Dalmatian Coat and Skincare
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Dalmatian Coat and Skincare

With their endless spots and tendencies to smile, Dalmatians are one of the most recognisable breeds of dogs. If you are lucky enough to own one of these bundles of energy, it is important that you take care to make sure their coats and skin are getting the care and attention they require.

Coat

Dalmatians are the only spotted breed of dog, and come in predominantly two colours: black spotted and liver spotted (brown spotted). There are occasionally instances of lemon spotted (yellow) or tri-coloured Dalmatians, but these are considered to be a fault in the breed. They have short, soft coats and should have spots evenly spaced all over. Dalmatians shed year round, and should be groomed every month at least. It is recommended that you groom your Dalmatian more frequently if you wish to keep the shedding to a minimum.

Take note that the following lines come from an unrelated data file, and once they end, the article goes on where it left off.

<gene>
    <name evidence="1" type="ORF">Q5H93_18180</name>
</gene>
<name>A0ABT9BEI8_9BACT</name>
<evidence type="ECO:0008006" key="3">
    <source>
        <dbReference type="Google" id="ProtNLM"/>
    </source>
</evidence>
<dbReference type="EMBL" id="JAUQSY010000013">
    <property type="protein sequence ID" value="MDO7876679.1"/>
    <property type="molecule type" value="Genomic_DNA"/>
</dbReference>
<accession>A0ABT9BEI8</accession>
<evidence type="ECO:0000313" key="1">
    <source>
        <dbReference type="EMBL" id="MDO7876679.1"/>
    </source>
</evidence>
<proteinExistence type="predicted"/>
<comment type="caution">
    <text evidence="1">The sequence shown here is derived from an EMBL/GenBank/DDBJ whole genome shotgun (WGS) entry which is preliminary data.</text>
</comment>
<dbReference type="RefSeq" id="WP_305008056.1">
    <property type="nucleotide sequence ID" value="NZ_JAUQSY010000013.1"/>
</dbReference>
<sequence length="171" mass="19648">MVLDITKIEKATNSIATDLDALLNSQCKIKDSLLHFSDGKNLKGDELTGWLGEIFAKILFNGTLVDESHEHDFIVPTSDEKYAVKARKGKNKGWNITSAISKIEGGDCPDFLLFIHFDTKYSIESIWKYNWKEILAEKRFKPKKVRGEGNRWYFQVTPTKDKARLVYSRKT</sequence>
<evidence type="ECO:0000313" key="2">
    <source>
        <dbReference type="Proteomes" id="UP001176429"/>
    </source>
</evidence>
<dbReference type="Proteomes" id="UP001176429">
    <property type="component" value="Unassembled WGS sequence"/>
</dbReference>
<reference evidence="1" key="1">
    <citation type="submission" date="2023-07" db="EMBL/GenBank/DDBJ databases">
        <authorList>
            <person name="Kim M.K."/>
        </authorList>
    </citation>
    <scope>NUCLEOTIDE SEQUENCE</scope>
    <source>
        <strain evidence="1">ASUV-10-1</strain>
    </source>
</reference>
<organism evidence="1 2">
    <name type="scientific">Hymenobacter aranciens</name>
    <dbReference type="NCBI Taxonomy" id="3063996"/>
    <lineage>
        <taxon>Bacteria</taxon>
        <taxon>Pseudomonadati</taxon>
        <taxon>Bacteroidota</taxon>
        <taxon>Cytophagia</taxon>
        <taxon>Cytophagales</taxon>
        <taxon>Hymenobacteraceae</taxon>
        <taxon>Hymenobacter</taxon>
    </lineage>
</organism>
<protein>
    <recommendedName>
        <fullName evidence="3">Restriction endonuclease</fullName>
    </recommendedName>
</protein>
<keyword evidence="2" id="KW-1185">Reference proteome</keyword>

Dalmatians are perfectly adept at cleaning themselves, but it is sometimes necessary to bathe your Dalmatian, especially when a muddy puddle is involved! If you do bathe your dog, make sure you are using a shampoo and conditioner specifically designed for dogs with sensitive skin. Puppy shampoo also works, as this is naturally gentler. After washing your dog, rub the shampoo gently into their coat and make sure you thoroughly rinse it off afterwards, so as to avoid any dandruff that may occur. You do not need to condition your Dalmatian’s coat, but if he is more prone to dry skin, you may find conditioning helps. With weekly grooming, bathing should be avoided, as it strips your dog’s skin of essential oils that aid in preventing flakiness or dryness.

Skin